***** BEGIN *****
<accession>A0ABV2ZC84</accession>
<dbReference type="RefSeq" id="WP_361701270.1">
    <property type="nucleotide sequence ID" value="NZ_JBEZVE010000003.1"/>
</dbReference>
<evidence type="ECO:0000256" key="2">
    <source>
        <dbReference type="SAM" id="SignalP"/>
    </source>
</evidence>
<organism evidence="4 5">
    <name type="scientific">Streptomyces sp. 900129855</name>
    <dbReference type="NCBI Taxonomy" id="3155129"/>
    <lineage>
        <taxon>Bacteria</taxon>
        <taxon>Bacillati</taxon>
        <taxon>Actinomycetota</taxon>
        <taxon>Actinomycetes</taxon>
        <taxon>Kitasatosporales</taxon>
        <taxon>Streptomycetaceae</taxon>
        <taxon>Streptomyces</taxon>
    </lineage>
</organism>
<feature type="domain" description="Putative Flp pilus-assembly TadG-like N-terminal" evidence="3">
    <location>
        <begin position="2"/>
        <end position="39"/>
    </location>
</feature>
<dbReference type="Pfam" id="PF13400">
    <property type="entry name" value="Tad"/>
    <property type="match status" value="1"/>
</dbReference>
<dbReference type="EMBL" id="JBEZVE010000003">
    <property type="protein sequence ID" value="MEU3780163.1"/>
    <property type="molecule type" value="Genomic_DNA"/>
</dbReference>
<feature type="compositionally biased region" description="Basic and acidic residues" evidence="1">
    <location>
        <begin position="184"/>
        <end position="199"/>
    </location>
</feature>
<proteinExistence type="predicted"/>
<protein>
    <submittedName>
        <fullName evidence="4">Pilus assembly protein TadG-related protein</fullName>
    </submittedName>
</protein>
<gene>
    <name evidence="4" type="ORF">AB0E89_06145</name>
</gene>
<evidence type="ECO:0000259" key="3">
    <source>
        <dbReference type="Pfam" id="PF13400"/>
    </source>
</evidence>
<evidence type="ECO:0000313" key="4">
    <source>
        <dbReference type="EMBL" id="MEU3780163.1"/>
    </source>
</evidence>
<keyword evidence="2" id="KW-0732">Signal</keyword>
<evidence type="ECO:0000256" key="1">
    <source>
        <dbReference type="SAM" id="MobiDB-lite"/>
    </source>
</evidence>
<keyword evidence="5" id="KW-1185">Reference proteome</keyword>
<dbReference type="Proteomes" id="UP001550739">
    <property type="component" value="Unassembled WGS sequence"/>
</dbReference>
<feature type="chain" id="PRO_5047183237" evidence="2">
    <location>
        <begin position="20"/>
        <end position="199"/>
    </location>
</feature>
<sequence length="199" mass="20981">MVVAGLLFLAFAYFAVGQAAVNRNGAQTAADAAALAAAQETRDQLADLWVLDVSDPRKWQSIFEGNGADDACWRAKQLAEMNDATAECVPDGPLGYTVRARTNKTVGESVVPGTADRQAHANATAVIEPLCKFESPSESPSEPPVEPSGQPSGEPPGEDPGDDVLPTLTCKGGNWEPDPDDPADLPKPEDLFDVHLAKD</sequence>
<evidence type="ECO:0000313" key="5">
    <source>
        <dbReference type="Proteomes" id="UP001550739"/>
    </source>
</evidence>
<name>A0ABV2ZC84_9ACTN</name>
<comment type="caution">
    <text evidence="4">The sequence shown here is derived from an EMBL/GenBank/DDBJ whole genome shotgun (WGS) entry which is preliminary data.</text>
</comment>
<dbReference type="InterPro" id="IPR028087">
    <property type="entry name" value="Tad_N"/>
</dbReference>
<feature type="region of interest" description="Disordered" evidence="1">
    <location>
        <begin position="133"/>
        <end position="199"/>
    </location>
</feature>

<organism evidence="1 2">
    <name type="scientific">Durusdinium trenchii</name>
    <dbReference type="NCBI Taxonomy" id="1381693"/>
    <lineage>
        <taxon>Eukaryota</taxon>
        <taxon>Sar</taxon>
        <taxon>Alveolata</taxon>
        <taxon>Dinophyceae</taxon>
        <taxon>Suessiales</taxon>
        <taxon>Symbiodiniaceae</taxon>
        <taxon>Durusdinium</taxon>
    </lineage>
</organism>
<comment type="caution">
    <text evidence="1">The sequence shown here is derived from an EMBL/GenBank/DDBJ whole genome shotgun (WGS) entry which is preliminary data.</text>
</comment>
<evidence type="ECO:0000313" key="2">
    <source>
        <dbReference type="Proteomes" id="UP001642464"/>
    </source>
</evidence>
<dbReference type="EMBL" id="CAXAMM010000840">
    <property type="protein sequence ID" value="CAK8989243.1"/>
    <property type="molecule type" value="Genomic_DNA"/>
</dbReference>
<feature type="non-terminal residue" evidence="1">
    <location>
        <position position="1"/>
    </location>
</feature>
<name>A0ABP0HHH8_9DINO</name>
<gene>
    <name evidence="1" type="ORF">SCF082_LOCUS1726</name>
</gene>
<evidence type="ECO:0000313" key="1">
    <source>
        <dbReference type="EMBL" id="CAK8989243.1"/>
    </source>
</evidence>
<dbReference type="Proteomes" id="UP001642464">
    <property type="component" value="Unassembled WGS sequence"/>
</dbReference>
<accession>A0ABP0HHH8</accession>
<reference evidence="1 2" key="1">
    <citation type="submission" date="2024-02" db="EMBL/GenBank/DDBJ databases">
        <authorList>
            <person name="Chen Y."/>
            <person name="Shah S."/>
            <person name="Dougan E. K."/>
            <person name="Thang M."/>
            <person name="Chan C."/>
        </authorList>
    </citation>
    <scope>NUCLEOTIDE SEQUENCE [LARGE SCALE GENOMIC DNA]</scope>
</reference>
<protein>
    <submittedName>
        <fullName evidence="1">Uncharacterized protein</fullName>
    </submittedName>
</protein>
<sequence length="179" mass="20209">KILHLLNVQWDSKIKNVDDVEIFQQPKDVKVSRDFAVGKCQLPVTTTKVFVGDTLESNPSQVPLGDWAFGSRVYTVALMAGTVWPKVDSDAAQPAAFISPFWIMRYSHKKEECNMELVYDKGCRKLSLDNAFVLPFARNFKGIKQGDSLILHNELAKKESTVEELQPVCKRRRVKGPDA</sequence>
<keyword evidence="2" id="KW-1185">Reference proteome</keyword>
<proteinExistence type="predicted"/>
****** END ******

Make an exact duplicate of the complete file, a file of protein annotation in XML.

<accession>A0ABV2ZC84</accession>
<dbReference type="RefSeq" id="WP_361701270.1">
    <property type="nucleotide sequence ID" value="NZ_JBEZVE010000003.1"/>
</dbReference>
<evidence type="ECO:0000256" key="2">
    <source>
        <dbReference type="SAM" id="SignalP"/>
    </source>
</evidence>
<organism evidence="4 5">
    <name type="scientific">Streptomyces sp. 900129855</name>
    <dbReference type="NCBI Taxonomy" id="3155129"/>
    <lineage>
        <taxon>Bacteria</taxon>
        <taxon>Bacillati</taxon>
        <taxon>Actinomycetota</taxon>
        <taxon>Actinomycetes</taxon>
        <taxon>Kitasatosporales</taxon>
        <taxon>Streptomycetaceae</taxon>
        <taxon>Streptomyces</taxon>
    </lineage>
</organism>
<feature type="domain" description="Putative Flp pilus-assembly TadG-like N-terminal" evidence="3">
    <location>
        <begin position="2"/>
        <end position="39"/>
    </location>
</feature>
<dbReference type="Pfam" id="PF13400">
    <property type="entry name" value="Tad"/>
    <property type="match status" value="1"/>
</dbReference>
<dbReference type="EMBL" id="JBEZVE010000003">
    <property type="protein sequence ID" value="MEU3780163.1"/>
    <property type="molecule type" value="Genomic_DNA"/>
</dbReference>
<feature type="compositionally biased region" description="Basic and acidic residues" evidence="1">
    <location>
        <begin position="184"/>
        <end position="199"/>
    </location>
</feature>
<proteinExistence type="predicted"/>
<protein>
    <submittedName>
        <fullName evidence="4">Pilus assembly protein TadG-related protein</fullName>
    </submittedName>
</protein>
<gene>
    <name evidence="4" type="ORF">AB0E89_06145</name>
</gene>
<evidence type="ECO:0000259" key="3">
    <source>
        <dbReference type="Pfam" id="PF13400"/>
    </source>
</evidence>
<evidence type="ECO:0000313" key="4">
    <source>
        <dbReference type="EMBL" id="MEU3780163.1"/>
    </source>
</evidence>
<keyword evidence="2" id="KW-0732">Signal</keyword>
<evidence type="ECO:0000256" key="1">
    <source>
        <dbReference type="SAM" id="MobiDB-lite"/>
    </source>
</evidence>
<keyword evidence="5" id="KW-1185">Reference proteome</keyword>
<dbReference type="Proteomes" id="UP001550739">
    <property type="component" value="Unassembled WGS sequence"/>
</dbReference>
<feature type="chain" id="PRO_5047183237" evidence="2">
    <location>
        <begin position="20"/>
        <end position="199"/>
    </location>
</feature>
<sequence length="199" mass="20981">MVVAGLLFLAFAYFAVGQAAVNRNGAQTAADAAALAAAQETRDQLADLWVLDVSDPRKWQSIFEGNGADDACWRAKQLAEMNDATAECVPDGPLGYTVRARTNKTVGESVVPGTADRQAHANATAVIEPLCKFESPSESPSEPPVEPSGQPSGEPPGEDPGDDVLPTLTCKGGNWEPDPDDPADLPKPEDLFDVHLAKD</sequence>
<evidence type="ECO:0000313" key="5">
    <source>
        <dbReference type="Proteomes" id="UP001550739"/>
    </source>
</evidence>
<name>A0ABV2ZC84_9ACTN</name>
<comment type="caution">
    <text evidence="4">The sequence shown here is derived from an EMBL/GenBank/DDBJ whole genome shotgun (WGS) entry which is preliminary data.</text>
</comment>
<dbReference type="InterPro" id="IPR028087">
    <property type="entry name" value="Tad_N"/>
</dbReference>
<feature type="region of interest" description="Disordered" evidence="1">
    <location>
        <begin position="133"/>
        <end position="199"/>
    </location>
</feature>

<organism evidence="1 2">
    <name type="scientific">Durusdinium trenchii</name>
    <dbReference type="NCBI Taxonomy" id="1381693"/>
    <lineage>
        <taxon>Eukaryota</taxon>
        <taxon>Sar</taxon>
        <taxon>Alveolata</taxon>
        <taxon>Dinophyceae</taxon>
        <taxon>Suessiales</taxon>
        <taxon>Symbiodiniaceae</taxon>
        <taxon>Durusdinium</taxon>
    </lineage>
</organism>
<comment type="caution">
    <text evidence="1">The sequence shown here is derived from an EMBL/GenBank/DDBJ whole genome shotgun (WGS) entry which is preliminary data.</text>
</comment>
<evidence type="ECO:0000313" key="2">
    <source>
        <dbReference type="Proteomes" id="UP001642464"/>
    </source>
</evidence>
<dbReference type="EMBL" id="CAXAMM010000840">
    <property type="protein sequence ID" value="CAK8989243.1"/>
    <property type="molecule type" value="Genomic_DNA"/>
</dbReference>
<feature type="non-terminal residue" evidence="1">
    <location>
        <position position="1"/>
    </location>
</feature>
<name>A0ABP0HHH8_9DINO</name>
<gene>
    <name evidence="1" type="ORF">SCF082_LOCUS1726</name>
</gene>
<evidence type="ECO:0000313" key="1">
    <source>
        <dbReference type="EMBL" id="CAK8989243.1"/>
    </source>
</evidence>
<dbReference type="Proteomes" id="UP001642464">
    <property type="component" value="Unassembled WGS sequence"/>
</dbReference>
<accession>A0ABP0HHH8</accession>
<reference evidence="1 2" key="1">
    <citation type="submission" date="2024-02" db="EMBL/GenBank/DDBJ databases">
        <authorList>
            <person name="Chen Y."/>
            <person name="Shah S."/>
            <person name="Dougan E. K."/>
            <person name="Thang M."/>
            <person name="Chan C."/>
        </authorList>
    </citation>
    <scope>NUCLEOTIDE SEQUENCE [LARGE SCALE GENOMIC DNA]</scope>
</reference>
<protein>
    <submittedName>
        <fullName evidence="1">Uncharacterized protein</fullName>
    </submittedName>
</protein>
<sequence length="179" mass="20209">KILHLLNVQWDSKIKNVDDVEIFQQPKDVKVSRDFAVGKCQLPVTTTKVFVGDTLESNPSQVPLGDWAFGSRVYTVALMAGTVWPKVDSDAAQPAAFISPFWIMRYSHKKEECNMELVYDKGCRKLSLDNAFVLPFARNFKGIKQGDSLILHNELAKKESTVEELQPVCKRRRVKGPDA</sequence>
<keyword evidence="2" id="KW-1185">Reference proteome</keyword>
<proteinExistence type="predicted"/>